Cinnamon Becard Facts and Photos

Information about the Bird Cinnamon Becard

The cinnamon becard (Pachyramphus cinnamomeus) is a passerine bird found in Latin America.

It has been placed with the tityras in the cotinga or the tyrant flycatcher families by various authors, but the evidence strongly suggest the tityras and their closest relatives are better separated as Tityridae. The AOU for example advocates this separation.
The adult cinnamon becard is 5.5 in (14cm) long and weighs 0.6-0.8 oz (17-22 g). It is rufous above and paler cinnamon below, with a grey bill and legs. Unlike other becards, the sexes are similar, but the young are brighter above and paler overall. Northern birds have a pale supercilium and dusky line from the bill to the eye, but the subspecies Pachyramphus cinnamomeus magdalenae west of the Andes shows more contrast, with a stronger supercilium and blackish loral line.
The calls include high thin whistles. The males' song is a plaintive ascending dee dee dee dee dee dee de while the females' is a weaker deeeu dew dew, dew dew.
The cinnamon becard is a resident breeding species from south-eastern Mexico south to north-western Ecuador and north-western Venezuela. It was recently found to be far more common on the Amazonian slope of the Colombian Cordillera Oriental than previously believed.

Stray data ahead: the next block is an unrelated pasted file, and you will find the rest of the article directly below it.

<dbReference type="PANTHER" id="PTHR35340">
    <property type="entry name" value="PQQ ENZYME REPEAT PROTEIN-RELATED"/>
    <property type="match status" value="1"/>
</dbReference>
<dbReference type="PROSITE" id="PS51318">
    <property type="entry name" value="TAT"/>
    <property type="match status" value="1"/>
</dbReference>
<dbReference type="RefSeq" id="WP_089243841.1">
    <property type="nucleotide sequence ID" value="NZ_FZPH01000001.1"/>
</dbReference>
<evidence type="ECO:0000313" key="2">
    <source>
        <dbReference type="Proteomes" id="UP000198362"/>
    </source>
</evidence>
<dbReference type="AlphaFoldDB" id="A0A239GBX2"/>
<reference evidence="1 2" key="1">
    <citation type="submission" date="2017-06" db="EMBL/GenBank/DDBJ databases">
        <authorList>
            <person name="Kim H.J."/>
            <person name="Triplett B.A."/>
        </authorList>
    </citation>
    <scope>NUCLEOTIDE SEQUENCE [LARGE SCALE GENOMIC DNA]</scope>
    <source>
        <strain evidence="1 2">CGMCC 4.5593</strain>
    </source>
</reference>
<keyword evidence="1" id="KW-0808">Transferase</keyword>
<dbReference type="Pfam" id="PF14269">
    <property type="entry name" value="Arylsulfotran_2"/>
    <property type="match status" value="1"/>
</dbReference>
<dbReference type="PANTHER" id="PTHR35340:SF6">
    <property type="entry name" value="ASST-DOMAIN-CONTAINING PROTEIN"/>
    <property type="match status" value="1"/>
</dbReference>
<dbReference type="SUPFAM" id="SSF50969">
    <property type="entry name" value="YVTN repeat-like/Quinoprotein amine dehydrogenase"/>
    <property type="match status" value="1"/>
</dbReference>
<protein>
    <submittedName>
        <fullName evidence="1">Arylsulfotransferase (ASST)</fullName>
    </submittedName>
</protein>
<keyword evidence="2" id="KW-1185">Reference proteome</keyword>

It occurs over a wide range of altitudes, from almost sea level to (albeit rarely) more than 5,000ft (1,700 m) ASL; they prefer disturbed habitat like open woodland including forest edges and clearings, mangroves, and secondary forest e.g. dominated by Naked Albizia (Albizia carbonaria, Fabaceae).
The nest, built by the female at the tip of a high tree branch 8-50ft (2.5-15 m) up, is a spherical structure of plant material with a low entrance, which for protection is often built near a wasp nest. The typical clutch is 3-4 olive brown-blotched brownish white eggs, laid between March and July and incubated by the female alone for 18-20 days to hatching. The male helps to feed the young.
Cinnamon becards pick large insects and spiders off the foliage in flight. They also regularly hover to take small berries.

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